A thirteen-year-old girl was killed and twelve other passengers and the driver were injured when a Greyhound bus inexplicably veered off the highway and crashed north of Moab on New Year’s Eve. The late-night crash sent the bus across the shoulder and off the highway, ending in a deep wash about 200 feet from the road.
Three of the injured were hurt seriously enough that they had to be airlifted to hospitals. At last report, several passengers were still hospitalized with serious injuries, as was the bus driver, who remained unconscious and had skull fractures.
Initial reports were vague about the cause of the crash, but Utah Highway Patrol investigators later stated that it had been narrowed down to either a medical problem suffered by the driver or simple fatigue. The bus was travelling a late-night leg on the way to Las Vegas, and some passengers had fallen asleep before being rudely awakened by the crash.
Immediately after the crash, passengers began calling 911, and several were able to walk back to the road and flag down help. Because of the darkness and the passengers’ unfamiliarity with the area or the route, it took emergency dispatchers some time to locate the site of the accident. Several vehicles reportedly drove past injured victims trying to get their attention from the side of the road and did not bother to contact authorities.
Bus crashes are not very common: In 2015 (the last year with complete data), there were 257 reported fatal bus crashes, accounting for 295 deaths. Approximately 24,000 people were injured in incidents involving buses while another 53,000 or so collisions only caused property damage. The figures for injury and death include pedestrians and those in other vehicles in bus collisions, who are more likely than passengers to be harmed; in fact, only forty-nine of the fatalities (about one in six) were bus passengers.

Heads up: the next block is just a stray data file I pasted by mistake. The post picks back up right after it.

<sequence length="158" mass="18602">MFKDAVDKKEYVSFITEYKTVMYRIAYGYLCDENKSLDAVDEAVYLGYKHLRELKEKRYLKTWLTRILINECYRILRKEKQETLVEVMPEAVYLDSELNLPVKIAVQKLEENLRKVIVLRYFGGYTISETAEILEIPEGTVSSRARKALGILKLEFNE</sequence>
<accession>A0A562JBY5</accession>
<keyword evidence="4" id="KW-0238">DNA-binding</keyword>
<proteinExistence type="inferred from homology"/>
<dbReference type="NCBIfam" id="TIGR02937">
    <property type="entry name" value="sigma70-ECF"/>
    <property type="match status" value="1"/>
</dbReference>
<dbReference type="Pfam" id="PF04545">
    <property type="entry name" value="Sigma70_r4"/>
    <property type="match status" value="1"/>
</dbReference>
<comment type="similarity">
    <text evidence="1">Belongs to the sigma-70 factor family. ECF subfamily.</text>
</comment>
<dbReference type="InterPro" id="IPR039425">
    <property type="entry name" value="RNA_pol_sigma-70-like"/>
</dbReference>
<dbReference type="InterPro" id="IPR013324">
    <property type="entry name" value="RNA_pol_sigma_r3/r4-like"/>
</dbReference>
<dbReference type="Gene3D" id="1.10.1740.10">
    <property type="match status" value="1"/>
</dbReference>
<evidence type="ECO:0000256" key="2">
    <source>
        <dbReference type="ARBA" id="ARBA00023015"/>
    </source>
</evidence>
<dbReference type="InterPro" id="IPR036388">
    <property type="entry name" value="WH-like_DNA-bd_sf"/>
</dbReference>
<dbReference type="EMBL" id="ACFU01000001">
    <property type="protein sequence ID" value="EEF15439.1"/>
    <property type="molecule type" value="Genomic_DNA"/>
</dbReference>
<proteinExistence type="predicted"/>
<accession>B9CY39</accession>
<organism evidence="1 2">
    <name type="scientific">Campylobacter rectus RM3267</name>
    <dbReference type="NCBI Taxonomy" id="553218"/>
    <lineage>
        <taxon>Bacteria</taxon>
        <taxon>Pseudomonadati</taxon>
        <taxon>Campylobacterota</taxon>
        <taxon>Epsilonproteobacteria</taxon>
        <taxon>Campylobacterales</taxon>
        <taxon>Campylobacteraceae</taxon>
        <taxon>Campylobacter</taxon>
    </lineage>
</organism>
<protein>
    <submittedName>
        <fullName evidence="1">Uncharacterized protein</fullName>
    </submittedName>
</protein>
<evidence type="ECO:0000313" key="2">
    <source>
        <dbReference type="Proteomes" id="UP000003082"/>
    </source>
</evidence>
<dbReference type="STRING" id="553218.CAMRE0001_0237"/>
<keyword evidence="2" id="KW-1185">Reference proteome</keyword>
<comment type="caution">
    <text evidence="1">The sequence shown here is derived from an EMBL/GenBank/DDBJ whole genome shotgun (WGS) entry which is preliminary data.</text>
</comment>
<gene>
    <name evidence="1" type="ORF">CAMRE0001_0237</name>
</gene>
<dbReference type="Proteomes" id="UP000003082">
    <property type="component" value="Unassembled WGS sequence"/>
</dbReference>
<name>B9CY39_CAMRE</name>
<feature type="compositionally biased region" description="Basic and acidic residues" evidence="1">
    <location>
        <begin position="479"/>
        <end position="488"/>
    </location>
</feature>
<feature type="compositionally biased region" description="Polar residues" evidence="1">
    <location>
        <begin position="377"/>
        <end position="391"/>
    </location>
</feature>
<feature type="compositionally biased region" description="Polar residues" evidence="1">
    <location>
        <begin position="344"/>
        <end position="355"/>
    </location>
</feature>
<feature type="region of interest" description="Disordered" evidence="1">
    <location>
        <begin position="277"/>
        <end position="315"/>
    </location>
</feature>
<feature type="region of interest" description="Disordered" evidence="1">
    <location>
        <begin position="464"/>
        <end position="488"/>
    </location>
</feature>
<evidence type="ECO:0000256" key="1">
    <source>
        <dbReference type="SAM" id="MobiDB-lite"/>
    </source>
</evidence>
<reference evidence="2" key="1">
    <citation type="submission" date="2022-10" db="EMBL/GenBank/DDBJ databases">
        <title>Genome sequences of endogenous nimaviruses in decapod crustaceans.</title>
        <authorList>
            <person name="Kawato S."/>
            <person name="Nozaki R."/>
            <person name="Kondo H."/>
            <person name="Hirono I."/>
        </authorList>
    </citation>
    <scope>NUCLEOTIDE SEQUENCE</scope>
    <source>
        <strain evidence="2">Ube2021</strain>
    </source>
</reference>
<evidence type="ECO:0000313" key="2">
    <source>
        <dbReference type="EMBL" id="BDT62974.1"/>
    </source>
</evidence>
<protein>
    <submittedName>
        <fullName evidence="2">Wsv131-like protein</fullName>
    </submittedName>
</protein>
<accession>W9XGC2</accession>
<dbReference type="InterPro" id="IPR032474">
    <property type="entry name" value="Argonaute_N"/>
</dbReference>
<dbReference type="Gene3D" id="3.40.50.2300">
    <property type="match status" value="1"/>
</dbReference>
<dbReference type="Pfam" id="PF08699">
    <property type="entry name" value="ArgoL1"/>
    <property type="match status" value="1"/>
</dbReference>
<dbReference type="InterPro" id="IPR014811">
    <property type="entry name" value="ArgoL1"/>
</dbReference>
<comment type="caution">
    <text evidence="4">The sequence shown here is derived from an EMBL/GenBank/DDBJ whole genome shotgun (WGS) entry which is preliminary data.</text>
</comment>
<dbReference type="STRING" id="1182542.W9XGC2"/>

That’s a very small fraction of serious traffic incidents, which have been on the rise and now injure more than 4.5 million people each year and killed more than 37,000 in 2016.
Unusual as they might be, there have been at least two other bus crashes of note in Utah recently. In November, a school bus driver was fired after he seriously damaged his bus in a minor crash but then continued driving—with children on board. Just last week, a UTA bus skidded off a snow-covered street in Ogden, taking out a tree and ending up mostly suspended off the ground. Fortunately, no passengers were injured in either incident (although the UTA driver required some medical attention).
When you or someone close to you is the victim of a bus crash, either as a bus passenger or as someone in another vehicle or as a pedestrian, you understand that this kind of accident needs to be taken seriously. At Craig Swapp & Associates, so do we.
Our experienced bus accident attorneys can give you a free, no-obligation consultation to discuss your specific case. Give us a call today at 1-800-404-9000 or reach us online through the form below to schedule yours. You can also launch the chat feature from any page of this website for more information.